Wednesday, 16 November 2011


First, let me admit that no one has ever offered me a publishing contract and probably never will!  However, I’ve been catching up with my reading, especially of my favourite romance authors and logged on to Mary Balogh’s website to see what’s new.  The last time I visited, aeons ago, the author had mentioned that she intended to write a book about Gwendoline, Lady Muir, a secondary character in the books of the Bedwyn series.  I was thrilled to learn that the manuscript was almost complete, but was totally flabbergasted when I read that the hardback would be available August, 2012!  It’s probably because I want to read the story so much, but for the first time the incredible length of time between the completion of a manuscript by the author and the time it takes to appear in print was brought home forcibly to me.

Mary’s books are flawlessly edited.  I can only recall just one tiny error, ‘blues eyes’, in the twenty or so books of hers which I’ve read; if there were more I was too engrossed to notice.  I know great care is taken in ensuring that her books are perfect, so I appreciate that the book can’t be available the day after she finishes writing it.  But surely by writing the book she’s done the hard part of the publishing process?  Why does the rest of it take so long?  It may be that there is a need to space the publication of her books—there are several planned in the interim—but call me impatient, I want to read that book now!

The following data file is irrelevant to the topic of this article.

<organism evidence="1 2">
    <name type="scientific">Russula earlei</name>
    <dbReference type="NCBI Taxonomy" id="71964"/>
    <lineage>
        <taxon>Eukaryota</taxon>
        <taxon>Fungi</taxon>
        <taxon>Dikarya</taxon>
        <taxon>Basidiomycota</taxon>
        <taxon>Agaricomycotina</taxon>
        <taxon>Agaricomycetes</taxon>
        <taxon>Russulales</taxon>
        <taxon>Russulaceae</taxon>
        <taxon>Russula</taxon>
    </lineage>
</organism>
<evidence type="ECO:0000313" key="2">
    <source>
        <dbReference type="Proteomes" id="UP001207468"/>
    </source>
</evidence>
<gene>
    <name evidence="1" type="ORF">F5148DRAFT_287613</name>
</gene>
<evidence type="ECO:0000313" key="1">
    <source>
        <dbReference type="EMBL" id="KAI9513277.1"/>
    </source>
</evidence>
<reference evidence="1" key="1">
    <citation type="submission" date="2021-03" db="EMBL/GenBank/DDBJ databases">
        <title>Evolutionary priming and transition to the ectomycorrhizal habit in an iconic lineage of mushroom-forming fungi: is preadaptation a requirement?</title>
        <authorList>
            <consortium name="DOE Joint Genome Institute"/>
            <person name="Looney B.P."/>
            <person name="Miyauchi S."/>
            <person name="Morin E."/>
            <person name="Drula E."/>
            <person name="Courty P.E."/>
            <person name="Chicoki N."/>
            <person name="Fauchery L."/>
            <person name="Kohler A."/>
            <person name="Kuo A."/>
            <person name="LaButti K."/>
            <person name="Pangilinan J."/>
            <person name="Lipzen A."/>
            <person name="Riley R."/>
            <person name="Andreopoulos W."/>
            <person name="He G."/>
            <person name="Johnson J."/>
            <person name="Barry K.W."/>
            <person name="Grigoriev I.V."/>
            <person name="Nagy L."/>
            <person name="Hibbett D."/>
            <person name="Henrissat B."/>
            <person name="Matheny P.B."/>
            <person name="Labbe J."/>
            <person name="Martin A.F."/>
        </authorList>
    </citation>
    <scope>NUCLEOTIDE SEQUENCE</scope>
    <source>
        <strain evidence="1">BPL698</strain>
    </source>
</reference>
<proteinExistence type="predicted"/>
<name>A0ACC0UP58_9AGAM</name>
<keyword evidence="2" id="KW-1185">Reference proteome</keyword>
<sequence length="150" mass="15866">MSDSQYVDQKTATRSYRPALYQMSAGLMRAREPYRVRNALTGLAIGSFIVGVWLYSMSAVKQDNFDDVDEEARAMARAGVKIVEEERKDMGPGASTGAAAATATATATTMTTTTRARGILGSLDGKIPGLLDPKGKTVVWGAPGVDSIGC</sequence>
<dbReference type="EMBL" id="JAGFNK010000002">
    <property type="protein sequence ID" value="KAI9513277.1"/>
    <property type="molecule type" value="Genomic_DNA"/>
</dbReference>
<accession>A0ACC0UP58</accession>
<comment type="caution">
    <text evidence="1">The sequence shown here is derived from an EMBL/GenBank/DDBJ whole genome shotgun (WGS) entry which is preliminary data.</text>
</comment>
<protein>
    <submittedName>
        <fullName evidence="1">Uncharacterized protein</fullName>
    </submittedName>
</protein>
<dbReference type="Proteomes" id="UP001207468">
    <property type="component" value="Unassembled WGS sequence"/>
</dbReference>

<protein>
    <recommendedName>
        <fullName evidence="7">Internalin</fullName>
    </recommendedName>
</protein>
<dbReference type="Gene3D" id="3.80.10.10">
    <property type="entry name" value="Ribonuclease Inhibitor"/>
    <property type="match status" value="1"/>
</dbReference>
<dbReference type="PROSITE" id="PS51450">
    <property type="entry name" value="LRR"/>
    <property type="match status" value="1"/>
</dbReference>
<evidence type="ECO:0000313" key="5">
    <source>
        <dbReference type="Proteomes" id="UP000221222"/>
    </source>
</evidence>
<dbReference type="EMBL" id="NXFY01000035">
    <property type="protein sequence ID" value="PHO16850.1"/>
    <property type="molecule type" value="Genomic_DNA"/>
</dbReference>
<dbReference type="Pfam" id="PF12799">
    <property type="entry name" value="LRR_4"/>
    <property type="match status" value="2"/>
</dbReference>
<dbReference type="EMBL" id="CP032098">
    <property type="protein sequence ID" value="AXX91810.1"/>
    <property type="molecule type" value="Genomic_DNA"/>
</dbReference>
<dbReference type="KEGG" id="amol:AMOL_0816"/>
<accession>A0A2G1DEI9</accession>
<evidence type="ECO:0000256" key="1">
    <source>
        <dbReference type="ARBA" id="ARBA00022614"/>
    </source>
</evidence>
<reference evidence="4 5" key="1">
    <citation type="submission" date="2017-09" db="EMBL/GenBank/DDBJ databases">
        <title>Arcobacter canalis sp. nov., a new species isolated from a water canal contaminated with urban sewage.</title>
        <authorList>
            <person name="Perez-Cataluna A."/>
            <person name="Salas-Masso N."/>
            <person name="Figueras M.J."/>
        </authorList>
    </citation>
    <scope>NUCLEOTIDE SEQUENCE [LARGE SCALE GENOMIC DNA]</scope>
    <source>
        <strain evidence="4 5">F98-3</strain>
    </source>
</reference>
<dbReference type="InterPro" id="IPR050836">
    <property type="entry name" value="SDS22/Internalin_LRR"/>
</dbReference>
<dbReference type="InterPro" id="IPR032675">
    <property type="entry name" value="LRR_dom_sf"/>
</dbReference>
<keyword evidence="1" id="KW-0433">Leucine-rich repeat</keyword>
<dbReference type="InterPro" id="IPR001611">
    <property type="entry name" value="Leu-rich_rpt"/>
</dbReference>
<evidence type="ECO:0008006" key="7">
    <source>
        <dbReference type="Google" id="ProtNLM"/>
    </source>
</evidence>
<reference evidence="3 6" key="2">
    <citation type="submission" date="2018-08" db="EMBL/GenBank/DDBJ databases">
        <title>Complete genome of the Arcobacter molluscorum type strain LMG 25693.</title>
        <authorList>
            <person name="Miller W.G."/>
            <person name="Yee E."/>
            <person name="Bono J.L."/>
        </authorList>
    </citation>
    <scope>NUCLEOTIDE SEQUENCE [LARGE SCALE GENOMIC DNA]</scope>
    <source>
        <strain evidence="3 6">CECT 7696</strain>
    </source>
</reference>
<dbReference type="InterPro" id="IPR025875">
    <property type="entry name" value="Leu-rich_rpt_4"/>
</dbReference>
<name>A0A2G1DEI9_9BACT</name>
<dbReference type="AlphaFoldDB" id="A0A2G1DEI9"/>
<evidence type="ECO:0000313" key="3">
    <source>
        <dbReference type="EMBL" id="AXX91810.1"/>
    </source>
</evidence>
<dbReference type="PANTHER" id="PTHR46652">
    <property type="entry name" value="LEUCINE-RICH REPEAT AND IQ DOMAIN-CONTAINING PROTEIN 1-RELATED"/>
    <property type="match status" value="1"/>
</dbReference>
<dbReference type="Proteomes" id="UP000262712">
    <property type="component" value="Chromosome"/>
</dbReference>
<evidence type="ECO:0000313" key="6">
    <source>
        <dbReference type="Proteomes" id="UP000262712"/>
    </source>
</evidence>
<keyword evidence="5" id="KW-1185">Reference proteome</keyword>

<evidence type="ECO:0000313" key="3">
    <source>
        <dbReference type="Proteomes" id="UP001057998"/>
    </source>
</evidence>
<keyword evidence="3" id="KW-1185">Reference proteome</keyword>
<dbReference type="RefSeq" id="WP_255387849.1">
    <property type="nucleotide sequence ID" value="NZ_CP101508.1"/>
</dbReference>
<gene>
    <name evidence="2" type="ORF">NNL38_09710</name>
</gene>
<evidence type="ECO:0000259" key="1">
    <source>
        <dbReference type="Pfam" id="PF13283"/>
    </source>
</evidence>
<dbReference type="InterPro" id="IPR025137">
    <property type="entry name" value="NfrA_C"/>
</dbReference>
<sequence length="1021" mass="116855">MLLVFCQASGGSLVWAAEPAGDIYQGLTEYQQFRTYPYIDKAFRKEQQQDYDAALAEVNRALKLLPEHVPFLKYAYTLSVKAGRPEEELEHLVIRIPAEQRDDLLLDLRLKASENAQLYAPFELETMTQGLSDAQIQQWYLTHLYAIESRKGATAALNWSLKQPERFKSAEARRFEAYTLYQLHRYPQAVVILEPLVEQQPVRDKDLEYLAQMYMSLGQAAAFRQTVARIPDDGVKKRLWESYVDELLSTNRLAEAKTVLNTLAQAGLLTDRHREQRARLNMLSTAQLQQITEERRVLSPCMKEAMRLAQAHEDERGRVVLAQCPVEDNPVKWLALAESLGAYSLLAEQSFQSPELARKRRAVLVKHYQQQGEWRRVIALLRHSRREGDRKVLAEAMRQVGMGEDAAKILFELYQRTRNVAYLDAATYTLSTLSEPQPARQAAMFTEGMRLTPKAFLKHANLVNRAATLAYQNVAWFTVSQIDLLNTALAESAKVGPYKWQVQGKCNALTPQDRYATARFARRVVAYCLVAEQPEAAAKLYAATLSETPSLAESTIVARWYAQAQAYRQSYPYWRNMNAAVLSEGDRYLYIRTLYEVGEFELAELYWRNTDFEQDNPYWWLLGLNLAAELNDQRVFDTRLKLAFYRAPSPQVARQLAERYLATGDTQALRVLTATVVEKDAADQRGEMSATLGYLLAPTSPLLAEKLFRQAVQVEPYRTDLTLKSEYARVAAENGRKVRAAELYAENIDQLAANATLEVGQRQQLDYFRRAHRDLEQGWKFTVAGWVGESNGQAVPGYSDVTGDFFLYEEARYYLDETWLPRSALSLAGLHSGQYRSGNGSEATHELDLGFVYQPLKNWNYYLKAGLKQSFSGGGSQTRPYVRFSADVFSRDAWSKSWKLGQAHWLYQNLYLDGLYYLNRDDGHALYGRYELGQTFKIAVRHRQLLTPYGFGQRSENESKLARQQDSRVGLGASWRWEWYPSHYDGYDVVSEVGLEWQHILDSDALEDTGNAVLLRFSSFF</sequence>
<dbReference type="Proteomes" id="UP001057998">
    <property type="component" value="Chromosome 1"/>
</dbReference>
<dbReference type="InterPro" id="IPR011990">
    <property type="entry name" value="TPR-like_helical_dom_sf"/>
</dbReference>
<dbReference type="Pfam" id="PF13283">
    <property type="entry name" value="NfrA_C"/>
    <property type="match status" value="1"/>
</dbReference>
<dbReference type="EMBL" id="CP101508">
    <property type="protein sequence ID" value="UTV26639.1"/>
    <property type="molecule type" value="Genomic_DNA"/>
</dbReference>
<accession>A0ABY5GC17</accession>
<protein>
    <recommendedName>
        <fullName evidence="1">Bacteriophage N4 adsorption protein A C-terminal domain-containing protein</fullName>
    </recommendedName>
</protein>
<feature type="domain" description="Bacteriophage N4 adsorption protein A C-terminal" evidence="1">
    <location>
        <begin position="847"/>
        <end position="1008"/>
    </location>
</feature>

Mary also mentions on her website that one of my favourite books by her, A Summer to Remember, was almost not written because a previous editor didn’t like the heroine of the book.  I’m even more flabbergasted by this fact!  An editor deciding what I can and can’t write!  We would have come to blows for that.  Another favourite of mine, A Precious Jewel, almost didn’t get written, but this time because it was unlike the traditional Regency romances being written at the time.  Luckily, the story compelled Mary to write it and thank God she gave in to that inner voice because it’s a wonderful book.

So, I will remain an independent author.  Traditional publishing is too long-winded a process for an impatient person like me.  I was a disobedient child and I’m no better as an adult—I could not have anyone tell me what to write.  I go with my instincts and never worry about how unpopular my choices are.  None of these attributes makes me a good candidate for a three- or five-book deal from a traditional publisher, so it’s safe to say that we will avoid each other like the plague.